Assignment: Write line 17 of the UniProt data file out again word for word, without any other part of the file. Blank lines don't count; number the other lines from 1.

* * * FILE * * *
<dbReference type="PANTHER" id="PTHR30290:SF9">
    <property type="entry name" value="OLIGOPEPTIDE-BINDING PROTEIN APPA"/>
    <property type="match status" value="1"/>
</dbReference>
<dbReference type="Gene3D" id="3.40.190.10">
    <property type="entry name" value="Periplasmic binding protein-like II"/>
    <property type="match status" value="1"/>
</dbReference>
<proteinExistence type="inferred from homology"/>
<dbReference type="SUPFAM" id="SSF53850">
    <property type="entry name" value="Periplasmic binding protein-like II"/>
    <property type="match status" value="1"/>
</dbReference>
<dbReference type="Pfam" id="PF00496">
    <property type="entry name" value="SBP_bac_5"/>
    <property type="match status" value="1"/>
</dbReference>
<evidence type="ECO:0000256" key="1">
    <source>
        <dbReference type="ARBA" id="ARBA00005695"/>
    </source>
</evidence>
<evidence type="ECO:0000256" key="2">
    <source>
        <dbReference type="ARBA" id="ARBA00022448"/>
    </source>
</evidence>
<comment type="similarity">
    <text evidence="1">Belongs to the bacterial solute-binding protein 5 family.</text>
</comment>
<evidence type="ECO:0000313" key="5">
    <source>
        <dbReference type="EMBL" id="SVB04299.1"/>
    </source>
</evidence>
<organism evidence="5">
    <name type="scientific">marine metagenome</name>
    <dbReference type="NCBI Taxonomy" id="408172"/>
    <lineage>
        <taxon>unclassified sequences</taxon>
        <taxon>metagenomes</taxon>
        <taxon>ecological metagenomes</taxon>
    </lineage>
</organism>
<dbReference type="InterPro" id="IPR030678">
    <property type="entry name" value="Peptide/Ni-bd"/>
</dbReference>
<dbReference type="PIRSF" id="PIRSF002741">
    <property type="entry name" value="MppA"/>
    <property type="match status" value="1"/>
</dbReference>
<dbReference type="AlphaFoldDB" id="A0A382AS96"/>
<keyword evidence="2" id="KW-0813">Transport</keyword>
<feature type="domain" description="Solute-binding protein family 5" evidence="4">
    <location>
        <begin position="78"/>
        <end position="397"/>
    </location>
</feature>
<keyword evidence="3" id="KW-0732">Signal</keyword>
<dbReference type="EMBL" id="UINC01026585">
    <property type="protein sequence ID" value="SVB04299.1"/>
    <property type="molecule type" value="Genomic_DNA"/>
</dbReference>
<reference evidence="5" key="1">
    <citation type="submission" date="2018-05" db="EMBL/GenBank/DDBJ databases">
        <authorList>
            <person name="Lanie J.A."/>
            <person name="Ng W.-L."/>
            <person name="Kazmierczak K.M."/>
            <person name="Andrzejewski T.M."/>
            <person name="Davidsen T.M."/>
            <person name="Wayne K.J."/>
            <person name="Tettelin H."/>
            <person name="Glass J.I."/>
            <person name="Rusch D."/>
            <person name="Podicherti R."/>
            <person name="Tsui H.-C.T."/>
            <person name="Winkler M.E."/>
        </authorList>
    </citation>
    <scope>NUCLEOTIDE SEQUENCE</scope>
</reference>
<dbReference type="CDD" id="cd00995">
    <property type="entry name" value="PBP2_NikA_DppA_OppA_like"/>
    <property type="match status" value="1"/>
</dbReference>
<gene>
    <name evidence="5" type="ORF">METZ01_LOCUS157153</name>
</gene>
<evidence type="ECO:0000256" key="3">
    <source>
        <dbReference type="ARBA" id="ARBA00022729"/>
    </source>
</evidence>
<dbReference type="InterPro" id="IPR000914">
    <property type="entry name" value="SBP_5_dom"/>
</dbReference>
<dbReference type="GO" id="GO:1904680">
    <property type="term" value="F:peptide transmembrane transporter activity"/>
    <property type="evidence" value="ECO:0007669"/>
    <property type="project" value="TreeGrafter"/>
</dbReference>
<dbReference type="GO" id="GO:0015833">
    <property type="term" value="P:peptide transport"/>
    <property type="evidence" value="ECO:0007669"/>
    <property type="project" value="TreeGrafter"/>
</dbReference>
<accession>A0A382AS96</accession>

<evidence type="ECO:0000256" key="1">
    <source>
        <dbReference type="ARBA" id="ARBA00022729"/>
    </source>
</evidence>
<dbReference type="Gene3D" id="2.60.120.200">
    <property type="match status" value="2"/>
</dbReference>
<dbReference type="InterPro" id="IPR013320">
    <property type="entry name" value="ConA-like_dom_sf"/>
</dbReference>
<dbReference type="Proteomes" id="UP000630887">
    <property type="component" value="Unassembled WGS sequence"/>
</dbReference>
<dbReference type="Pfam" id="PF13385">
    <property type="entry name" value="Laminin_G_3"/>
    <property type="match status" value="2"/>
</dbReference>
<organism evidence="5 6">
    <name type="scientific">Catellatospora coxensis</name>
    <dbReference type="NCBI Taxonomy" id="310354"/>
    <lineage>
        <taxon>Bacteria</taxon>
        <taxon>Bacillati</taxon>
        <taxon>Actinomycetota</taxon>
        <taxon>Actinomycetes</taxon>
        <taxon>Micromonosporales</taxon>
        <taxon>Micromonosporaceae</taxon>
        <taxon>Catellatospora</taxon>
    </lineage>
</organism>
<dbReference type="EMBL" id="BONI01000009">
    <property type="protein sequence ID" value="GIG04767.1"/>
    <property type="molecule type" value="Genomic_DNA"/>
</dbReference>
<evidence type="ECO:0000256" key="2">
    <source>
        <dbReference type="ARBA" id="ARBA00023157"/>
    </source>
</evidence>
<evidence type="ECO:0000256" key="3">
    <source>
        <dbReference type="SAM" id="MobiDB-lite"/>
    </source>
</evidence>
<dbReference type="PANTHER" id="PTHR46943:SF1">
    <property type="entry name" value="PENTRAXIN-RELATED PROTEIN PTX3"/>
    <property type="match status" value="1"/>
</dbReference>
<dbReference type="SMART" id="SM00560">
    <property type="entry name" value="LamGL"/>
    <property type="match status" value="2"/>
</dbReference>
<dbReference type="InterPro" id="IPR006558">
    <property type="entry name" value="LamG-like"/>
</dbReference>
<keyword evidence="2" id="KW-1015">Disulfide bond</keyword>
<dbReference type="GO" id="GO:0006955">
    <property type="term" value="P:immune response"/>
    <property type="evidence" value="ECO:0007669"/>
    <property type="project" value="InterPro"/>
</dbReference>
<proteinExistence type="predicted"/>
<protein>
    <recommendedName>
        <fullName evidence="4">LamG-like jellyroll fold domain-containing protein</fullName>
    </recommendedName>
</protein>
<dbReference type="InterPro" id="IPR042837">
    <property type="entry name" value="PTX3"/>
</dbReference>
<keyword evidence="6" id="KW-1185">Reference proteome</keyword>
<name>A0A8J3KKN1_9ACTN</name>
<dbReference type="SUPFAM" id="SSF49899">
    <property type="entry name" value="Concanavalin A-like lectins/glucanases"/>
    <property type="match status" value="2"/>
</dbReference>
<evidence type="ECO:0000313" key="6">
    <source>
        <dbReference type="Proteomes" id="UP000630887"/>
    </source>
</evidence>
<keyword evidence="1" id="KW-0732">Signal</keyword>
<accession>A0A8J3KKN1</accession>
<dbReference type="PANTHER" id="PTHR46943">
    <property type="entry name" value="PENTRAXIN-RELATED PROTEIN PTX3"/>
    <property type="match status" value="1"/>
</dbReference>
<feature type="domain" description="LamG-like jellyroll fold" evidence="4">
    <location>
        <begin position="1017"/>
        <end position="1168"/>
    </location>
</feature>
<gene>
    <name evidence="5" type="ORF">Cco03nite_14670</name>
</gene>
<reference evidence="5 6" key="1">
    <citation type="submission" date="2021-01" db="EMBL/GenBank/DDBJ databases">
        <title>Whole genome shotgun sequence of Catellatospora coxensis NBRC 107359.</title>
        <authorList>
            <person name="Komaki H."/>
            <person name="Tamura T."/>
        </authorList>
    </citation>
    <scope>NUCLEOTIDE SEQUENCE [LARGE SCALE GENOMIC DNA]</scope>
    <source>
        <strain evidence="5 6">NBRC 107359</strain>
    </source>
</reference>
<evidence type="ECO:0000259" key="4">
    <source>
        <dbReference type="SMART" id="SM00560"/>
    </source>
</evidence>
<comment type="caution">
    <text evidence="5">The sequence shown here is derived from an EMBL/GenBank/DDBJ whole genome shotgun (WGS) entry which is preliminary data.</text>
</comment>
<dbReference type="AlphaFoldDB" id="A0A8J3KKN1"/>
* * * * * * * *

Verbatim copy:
</dbReference>